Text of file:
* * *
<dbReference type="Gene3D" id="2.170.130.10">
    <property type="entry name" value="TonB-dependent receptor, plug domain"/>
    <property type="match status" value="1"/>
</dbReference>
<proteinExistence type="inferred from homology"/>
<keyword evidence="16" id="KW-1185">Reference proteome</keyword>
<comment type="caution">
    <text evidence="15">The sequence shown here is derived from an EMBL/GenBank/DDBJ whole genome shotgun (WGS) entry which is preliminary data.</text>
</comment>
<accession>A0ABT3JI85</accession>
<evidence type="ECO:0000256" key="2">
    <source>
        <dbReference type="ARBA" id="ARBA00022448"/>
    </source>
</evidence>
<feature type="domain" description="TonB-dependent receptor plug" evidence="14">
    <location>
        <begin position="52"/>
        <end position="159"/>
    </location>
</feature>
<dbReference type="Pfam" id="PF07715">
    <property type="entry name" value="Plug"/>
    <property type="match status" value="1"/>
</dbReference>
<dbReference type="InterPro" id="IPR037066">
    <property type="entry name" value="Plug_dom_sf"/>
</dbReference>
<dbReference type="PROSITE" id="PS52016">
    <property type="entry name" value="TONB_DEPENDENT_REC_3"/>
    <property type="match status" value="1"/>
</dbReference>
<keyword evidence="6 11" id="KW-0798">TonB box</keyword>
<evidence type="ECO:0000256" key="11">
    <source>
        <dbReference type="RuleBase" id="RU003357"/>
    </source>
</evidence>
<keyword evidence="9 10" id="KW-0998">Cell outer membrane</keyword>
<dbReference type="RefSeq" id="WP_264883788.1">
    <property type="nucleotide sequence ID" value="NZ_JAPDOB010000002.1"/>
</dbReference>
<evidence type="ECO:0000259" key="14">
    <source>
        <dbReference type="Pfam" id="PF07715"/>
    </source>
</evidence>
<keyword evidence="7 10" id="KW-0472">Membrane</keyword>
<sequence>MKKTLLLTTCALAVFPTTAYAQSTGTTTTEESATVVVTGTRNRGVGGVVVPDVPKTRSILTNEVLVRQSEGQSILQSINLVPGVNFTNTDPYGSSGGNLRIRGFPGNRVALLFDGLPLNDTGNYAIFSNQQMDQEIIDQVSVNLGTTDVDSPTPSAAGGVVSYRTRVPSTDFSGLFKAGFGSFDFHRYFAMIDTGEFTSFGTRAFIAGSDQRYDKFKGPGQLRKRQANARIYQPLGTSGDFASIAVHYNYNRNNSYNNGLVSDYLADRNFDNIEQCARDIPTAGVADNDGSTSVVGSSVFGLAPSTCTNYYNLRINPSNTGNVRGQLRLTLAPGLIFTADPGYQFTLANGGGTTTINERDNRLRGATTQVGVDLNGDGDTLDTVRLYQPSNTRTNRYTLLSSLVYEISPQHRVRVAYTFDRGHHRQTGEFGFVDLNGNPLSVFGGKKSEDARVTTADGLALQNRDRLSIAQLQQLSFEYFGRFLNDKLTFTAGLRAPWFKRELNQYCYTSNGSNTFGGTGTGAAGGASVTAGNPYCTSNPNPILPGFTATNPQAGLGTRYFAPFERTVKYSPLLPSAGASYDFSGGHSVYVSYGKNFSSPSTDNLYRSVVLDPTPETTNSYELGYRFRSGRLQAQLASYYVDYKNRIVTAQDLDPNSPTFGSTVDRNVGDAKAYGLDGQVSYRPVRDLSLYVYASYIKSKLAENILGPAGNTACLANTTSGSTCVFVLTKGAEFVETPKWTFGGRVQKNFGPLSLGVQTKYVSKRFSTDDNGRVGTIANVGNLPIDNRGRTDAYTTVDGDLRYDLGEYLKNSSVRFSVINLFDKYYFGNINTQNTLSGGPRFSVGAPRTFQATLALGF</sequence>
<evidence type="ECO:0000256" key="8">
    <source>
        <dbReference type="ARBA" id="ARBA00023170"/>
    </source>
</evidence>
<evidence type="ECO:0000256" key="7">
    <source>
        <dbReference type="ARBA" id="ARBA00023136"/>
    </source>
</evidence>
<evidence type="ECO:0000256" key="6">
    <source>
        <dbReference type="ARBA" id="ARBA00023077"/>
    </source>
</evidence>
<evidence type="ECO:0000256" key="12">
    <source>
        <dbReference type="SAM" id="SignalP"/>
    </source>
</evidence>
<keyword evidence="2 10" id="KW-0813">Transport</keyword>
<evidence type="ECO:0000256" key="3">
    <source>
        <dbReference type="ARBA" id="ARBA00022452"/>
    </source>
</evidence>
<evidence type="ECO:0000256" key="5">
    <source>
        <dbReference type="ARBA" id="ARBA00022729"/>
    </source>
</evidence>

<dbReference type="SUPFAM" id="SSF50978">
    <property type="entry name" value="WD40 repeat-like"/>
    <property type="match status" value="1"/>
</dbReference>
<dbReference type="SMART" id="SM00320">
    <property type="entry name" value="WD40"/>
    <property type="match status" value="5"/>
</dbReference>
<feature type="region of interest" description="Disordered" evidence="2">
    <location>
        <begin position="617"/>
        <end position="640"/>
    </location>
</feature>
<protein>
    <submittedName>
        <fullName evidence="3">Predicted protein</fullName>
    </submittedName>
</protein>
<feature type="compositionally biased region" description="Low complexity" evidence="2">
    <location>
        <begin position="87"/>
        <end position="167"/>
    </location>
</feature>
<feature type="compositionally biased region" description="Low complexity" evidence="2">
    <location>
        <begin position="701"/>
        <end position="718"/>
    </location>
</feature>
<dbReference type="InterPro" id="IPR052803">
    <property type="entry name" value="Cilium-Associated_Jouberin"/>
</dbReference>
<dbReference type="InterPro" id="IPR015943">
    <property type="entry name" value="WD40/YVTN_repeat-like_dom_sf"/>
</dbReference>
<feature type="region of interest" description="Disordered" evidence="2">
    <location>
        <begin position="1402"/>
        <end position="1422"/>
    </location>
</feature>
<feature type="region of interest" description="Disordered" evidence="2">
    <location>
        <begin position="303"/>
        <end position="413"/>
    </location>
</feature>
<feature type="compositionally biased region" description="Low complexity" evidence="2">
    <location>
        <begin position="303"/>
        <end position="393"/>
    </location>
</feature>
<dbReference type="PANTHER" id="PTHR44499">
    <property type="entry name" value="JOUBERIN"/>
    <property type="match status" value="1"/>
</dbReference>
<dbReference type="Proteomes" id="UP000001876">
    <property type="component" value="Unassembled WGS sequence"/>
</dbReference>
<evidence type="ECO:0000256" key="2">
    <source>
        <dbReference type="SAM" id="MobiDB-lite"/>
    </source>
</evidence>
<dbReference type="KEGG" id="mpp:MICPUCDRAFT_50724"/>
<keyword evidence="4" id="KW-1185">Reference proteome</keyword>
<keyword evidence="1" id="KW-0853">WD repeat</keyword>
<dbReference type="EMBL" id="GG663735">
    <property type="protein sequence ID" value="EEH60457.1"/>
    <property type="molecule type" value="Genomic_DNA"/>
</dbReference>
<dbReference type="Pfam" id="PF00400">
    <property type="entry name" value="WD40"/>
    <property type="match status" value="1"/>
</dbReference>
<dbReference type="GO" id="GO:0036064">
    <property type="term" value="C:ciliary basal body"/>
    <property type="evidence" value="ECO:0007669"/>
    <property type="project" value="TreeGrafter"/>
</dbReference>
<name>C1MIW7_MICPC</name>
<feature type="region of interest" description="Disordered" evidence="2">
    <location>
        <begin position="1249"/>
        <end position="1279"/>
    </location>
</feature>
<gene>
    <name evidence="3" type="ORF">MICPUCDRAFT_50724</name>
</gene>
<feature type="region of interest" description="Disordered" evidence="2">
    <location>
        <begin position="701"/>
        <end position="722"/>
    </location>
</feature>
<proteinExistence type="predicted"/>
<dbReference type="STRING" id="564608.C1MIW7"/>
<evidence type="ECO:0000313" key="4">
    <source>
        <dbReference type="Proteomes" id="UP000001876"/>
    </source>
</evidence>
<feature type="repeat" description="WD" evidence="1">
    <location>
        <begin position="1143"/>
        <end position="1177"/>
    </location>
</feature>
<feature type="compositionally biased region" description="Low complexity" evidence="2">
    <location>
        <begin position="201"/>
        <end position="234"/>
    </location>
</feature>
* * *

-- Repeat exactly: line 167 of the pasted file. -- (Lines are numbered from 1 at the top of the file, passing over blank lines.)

        <begin position="1249"/>